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In article <815471...@scot.demon.co.uk>, Craig Cockburn writes:


~
~ Example: You as a tourist want to make the most of daylight hours to
take
~ photos and visit places in the countryside. You return to your B&B or
~ hotel in the evening and have to buy toiletries, camera film, postcards,
~ stamps. You can't buy stamps because the post office shut at 5pm when you
~ were halfway up a glen. Many tourists find themselves shopping and
~ organising their timetable around the shops and spending less time in the
~ countryside. However, when I was in the US, I could quite easily go out
~ taking pictures all day, return for an evening meal and then stock up on
~ provisions at 10pm.


Let me see if I've got this right -- you as a tourist expect to be able to
going into any small village (population measured in hundreds) in the
highlands and have the shop owner there pay staff to keep the shop open
until late in the evening on the off chance that a someone - like you -
will drop in and spend how much? ten pound? twenty?

There must be quicker ways of going bankrupt, but not many.

~ It is too bad that these shops are often a rip off and are populated by


~ nothing but tourist. A fair number of Scots also like jerseys but shop
~ where things are more reasonable. I'm sure tourists would feel happier
~ paying reasonable rates and not feeling like they have to barter to get
~ a fair price.

And what is a fair price? Do you mean something that will match the prices
of jerseys mass produced in Indonesia?

~
~ There seems to be a feeling amongst many places that they know the
~ worst is crap so they feel that they have the right to charge 50% more
~ for something that is only average. And unfortunately, they get away
~ with it because there's so little competition. A recent trip to
~ Lochinver bore this out. I asked how much the Kodachrome was - about 10
~ pounds. I said "That's outragous - you can buy it for 7 in Edinburgh".
~ The reply was not "I'm sorry but we have to charge that to make any
~ money" but a sarcastic "Well you're not in Edinburgh now". I left,
~ with him NOT ten pounds better off, wondering if there would be a
~ market for buying it in bulk by mail order from Edinburgh at 7 pounds,
~ paying 1 pound postage for 10 rolls and then selling it at 8 pounds for
~ a profit. I appreciate that trade in Edinburgh is much much brisker but
~ commercial rates and properties are skyhigh compared to a wee shop up a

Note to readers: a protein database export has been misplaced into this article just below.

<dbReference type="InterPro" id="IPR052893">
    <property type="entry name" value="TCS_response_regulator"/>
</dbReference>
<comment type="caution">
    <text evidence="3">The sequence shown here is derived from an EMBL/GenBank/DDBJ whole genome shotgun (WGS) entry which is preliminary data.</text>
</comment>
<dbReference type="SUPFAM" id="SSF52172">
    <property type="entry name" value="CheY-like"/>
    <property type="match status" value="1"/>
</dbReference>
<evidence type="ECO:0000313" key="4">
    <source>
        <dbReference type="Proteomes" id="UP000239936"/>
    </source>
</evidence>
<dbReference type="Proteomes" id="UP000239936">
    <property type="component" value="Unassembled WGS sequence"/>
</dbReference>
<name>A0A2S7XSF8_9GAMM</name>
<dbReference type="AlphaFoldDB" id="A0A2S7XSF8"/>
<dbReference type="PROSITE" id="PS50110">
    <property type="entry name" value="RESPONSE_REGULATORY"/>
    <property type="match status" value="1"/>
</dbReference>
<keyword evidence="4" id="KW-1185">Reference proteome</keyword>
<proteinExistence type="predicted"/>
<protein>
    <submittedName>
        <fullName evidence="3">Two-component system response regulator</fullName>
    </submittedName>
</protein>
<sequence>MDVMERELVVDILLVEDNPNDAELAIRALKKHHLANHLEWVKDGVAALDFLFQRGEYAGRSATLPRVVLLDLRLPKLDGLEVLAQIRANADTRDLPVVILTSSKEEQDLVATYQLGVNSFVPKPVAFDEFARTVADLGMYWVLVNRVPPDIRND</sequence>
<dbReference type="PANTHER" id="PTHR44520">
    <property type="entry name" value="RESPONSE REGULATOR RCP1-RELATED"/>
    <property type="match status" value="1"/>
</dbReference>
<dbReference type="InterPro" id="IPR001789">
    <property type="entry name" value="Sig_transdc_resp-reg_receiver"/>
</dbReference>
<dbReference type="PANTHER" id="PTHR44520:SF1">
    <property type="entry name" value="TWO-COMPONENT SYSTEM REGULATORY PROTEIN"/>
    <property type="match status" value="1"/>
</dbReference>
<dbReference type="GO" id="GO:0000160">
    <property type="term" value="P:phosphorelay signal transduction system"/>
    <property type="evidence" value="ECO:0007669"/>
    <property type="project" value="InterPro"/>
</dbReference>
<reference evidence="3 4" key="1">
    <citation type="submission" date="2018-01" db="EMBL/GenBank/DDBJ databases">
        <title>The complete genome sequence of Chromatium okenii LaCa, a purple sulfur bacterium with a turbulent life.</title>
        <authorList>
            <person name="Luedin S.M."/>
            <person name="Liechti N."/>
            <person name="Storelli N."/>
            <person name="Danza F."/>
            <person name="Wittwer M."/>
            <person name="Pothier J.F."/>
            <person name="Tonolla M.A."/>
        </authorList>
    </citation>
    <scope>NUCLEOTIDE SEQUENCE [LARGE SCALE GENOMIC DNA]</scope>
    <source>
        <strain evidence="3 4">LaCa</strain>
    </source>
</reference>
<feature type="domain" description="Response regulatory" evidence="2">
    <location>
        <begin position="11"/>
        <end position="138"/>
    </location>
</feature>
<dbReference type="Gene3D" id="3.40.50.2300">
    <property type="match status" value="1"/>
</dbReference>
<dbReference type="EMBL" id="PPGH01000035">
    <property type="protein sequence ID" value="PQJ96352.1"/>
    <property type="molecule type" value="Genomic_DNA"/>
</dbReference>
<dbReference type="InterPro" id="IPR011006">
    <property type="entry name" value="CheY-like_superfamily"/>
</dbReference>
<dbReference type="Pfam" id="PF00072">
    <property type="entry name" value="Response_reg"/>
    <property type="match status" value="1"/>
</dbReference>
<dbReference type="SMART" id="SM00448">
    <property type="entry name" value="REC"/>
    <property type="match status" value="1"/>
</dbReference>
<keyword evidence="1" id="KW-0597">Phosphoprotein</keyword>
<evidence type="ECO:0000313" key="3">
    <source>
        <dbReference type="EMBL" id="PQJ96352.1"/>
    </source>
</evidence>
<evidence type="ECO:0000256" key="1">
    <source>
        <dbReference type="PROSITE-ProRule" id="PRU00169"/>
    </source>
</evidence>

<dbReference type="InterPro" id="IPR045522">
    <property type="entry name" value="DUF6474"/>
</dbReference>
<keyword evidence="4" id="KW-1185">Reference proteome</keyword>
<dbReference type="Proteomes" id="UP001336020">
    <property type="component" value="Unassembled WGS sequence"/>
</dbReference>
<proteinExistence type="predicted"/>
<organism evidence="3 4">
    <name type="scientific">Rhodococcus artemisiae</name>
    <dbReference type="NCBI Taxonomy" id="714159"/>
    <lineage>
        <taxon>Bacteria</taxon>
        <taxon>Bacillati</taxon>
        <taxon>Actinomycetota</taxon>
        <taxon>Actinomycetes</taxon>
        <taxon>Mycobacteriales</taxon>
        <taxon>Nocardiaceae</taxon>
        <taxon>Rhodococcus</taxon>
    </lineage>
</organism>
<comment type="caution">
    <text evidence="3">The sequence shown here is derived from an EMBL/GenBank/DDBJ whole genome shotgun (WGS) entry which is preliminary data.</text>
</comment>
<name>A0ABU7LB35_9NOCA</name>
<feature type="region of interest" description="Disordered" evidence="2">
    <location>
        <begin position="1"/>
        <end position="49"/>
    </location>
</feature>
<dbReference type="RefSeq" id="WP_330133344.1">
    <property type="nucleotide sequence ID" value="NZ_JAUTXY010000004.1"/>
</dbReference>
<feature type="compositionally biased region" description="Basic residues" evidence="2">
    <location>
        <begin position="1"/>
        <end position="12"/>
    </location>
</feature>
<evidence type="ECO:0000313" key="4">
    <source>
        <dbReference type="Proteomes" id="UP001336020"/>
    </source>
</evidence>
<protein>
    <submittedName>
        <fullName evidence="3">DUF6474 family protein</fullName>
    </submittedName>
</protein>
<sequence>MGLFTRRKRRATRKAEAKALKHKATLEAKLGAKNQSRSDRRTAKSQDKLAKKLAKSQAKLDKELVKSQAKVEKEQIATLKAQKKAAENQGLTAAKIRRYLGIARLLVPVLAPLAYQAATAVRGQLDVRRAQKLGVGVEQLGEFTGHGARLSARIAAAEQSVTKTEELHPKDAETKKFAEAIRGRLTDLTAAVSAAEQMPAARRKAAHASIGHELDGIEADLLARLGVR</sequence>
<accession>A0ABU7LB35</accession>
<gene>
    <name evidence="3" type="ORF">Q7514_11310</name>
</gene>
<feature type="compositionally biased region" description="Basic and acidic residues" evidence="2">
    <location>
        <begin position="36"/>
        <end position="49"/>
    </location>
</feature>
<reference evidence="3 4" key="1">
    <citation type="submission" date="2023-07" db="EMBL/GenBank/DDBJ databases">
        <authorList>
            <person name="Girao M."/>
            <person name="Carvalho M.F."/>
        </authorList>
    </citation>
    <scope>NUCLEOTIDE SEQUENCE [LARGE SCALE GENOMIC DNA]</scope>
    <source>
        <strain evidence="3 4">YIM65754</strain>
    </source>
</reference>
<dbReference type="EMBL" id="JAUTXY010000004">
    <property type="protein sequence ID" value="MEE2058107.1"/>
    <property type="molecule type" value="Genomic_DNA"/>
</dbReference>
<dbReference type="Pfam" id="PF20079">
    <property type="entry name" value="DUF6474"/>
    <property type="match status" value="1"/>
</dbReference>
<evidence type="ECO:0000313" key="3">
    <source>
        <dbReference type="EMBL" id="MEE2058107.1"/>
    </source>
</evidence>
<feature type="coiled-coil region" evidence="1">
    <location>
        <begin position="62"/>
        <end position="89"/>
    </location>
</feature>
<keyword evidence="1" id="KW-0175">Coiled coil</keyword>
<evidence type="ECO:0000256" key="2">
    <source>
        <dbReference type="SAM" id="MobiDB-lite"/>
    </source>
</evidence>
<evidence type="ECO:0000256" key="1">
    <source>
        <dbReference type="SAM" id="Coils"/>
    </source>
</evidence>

~ glen!

There's three things you would do well to remember be fore you get on your
high horse about this, 1/ that guy in Lochinver is likely to have payed his
wholesaler more that your 7 pounds. 2/ His staffing costs will be as high as

a shop in Edinburgh but with a much smaller turnover. 3/ There's always a
constant stream of clueless southerners complaining about the prices and
telling him haow to run his business.

~
~ Craig Cockburn has researched for "Scotland the Best" (mainstream
~ publishing), Eat, Sleep and Drink Smoke Free (Headway publishing) and
~ The Scottish Folk Arts Directory (Blackfriars Music) and is probably
~ the most prominent Scot on the Internet. He has been writing on
~ the Internet about Scottish culture for 8 years.
~

but doesn't seem to have lived anywhere away from the comforts of the
city.....

--
--
--------------------------------------------------------------------------
Bill Bedford Designer of Photo-Etches
bi...@mousa.demon.co.uk Owner of Brit_Rail-L list

--------------------------------------------------------------------------

Francis Davey

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Nov 6, 1995, 3:00:00 AM11/6/95
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My experience of the Highlands has been rather different. I've never had much
trouble finding somewhere pleasant to eat. I'm a vegetarian, which makes life
more difficult, but I still manage. Shops, pubs etc seem fine, reasonably
priced and open later than I would expect.

Oddly enough I would consider somewhere like Mallaig and even more so Fort
William to be quite a metropolis with lots of things to do and places to go. My
experience tends to be of rather remoter places than that.

However I think the reasons I have no trouble are (i) I've never been a tourist
in Scotland and (ii) I not only don't expect everyone in the world to live at
the daft, mad 24 hour pace that Southerners seem to take for granted; I expect
quite the opposite. It is nice to stay somewhere that isn't madly rushing round
doing things.

I am still surprised by everyone's general negativity. On Seil, where my Granny
lives, there are at least half a dozen pleasant places to eat, some of them
open well into the evening. Its an Island with a population less than 600,
could you really expect more?

Bill Bedford

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Nov 6, 1995, 3:00:00 AM11/6/95
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In article <815563...@scot.demon.co.uk>, Craig Cockburn writes:

~
~ In article <95110500...@mousa.demon.co.uk>
~ bi...@mousa.demon.co.uk "Bill Bedford" writes:
~
~ > Let me see if I've got this right -- you as a tourist expect to be able
to
~ > going into any small village (population measured in hundreds) in the
~ > highlands and have the shop owner there pay staff to keep the shop open

~ > until late in the evening on the off chance that a someone - like you -

~ > will drop in and spend how much? ten pound? twenty?
~ >
~ > There must be quicker ways of going bankrupt, but not many.
~ >
~